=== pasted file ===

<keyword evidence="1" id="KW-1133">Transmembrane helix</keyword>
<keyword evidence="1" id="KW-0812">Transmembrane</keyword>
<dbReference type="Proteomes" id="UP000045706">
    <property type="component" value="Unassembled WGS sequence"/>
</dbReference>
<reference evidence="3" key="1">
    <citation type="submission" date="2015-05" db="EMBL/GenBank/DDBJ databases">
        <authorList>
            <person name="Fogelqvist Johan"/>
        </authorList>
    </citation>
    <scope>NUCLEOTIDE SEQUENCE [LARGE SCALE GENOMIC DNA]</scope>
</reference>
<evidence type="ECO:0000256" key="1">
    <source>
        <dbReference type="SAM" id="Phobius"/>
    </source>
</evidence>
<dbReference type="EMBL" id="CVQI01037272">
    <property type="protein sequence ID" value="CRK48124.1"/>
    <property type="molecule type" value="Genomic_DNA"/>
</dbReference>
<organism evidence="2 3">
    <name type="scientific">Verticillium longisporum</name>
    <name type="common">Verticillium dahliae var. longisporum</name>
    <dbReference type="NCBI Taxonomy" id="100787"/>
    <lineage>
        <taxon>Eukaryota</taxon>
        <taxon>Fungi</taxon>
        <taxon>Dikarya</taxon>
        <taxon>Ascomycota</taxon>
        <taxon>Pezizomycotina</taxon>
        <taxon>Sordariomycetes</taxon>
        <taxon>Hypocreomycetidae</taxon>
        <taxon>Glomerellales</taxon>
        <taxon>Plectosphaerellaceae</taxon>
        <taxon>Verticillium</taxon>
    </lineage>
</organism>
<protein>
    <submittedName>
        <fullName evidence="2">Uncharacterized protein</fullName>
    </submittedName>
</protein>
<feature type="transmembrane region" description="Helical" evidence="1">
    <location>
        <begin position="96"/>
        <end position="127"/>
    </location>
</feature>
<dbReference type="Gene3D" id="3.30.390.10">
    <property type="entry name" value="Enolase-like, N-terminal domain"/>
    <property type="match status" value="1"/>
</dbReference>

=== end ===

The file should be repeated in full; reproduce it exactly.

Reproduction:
<keyword evidence="1" id="KW-1133">Transmembrane helix</keyword>
<keyword evidence="1" id="KW-0812">Transmembrane</keyword>
<dbReference type="Proteomes" id="UP000045706">
    <property type="component" value="Unassembled WGS sequence"/>
</dbReference>
<reference evidence="3" key="1">
    <citation type="submission" date="2015-05" db="EMBL/GenBank/DDBJ databases">
        <authorList>
            <person name="Fogelqvist Johan"/>
        </authorList>
    </citation>
    <scope>NUCLEOTIDE SEQUENCE [LARGE SCALE GENOMIC DNA]</scope>
</reference>
<evidence type="ECO:0000256" key="1">
    <source>
        <dbReference type="SAM" id="Phobius"/>
    </source>
</evidence>
<dbReference type="EMBL" id="CVQI01037272">
    <property type="protein sequence ID" value="CRK48124.1"/>
    <property type="molecule type" value="Genomic_DNA"/>
</dbReference>
<organism evidence="2 3">
    <name type="scientific">Verticillium longisporum</name>
    <name type="common">Verticillium dahliae var. longisporum</name>
    <dbReference type="NCBI Taxonomy" id="100787"/>
    <lineage>
        <taxon>Eukaryota</taxon>
        <taxon>Fungi</taxon>
        <taxon>Dikarya</taxon>
        <taxon>Ascomycota</taxon>
        <taxon>Pezizomycotina</taxon>
        <taxon>Sordariomycetes</taxon>
        <taxon>Hypocreomycetidae</taxon>
        <taxon>Glomerellales</taxon>
        <taxon>Plectosphaerellaceae</taxon>
        <taxon>Verticillium</taxon>
    </lineage>
</organism>
<protein>
    <submittedName>
        <fullName evidence="2">Uncharacterized protein</fullName>
    </submittedName>
</protein>
<feature type="transmembrane region" description="Helical" evidence="1">
    <location>
        <begin position="96"/>
        <end position="127"/>
    </location>
</feature>
<dbReference type="Gene3D" id="3.30.390.10">
    <property type="entry name" value="Enolase-like, N-terminal domain"/>
    <property type="match status" value="1"/>
</dbReference>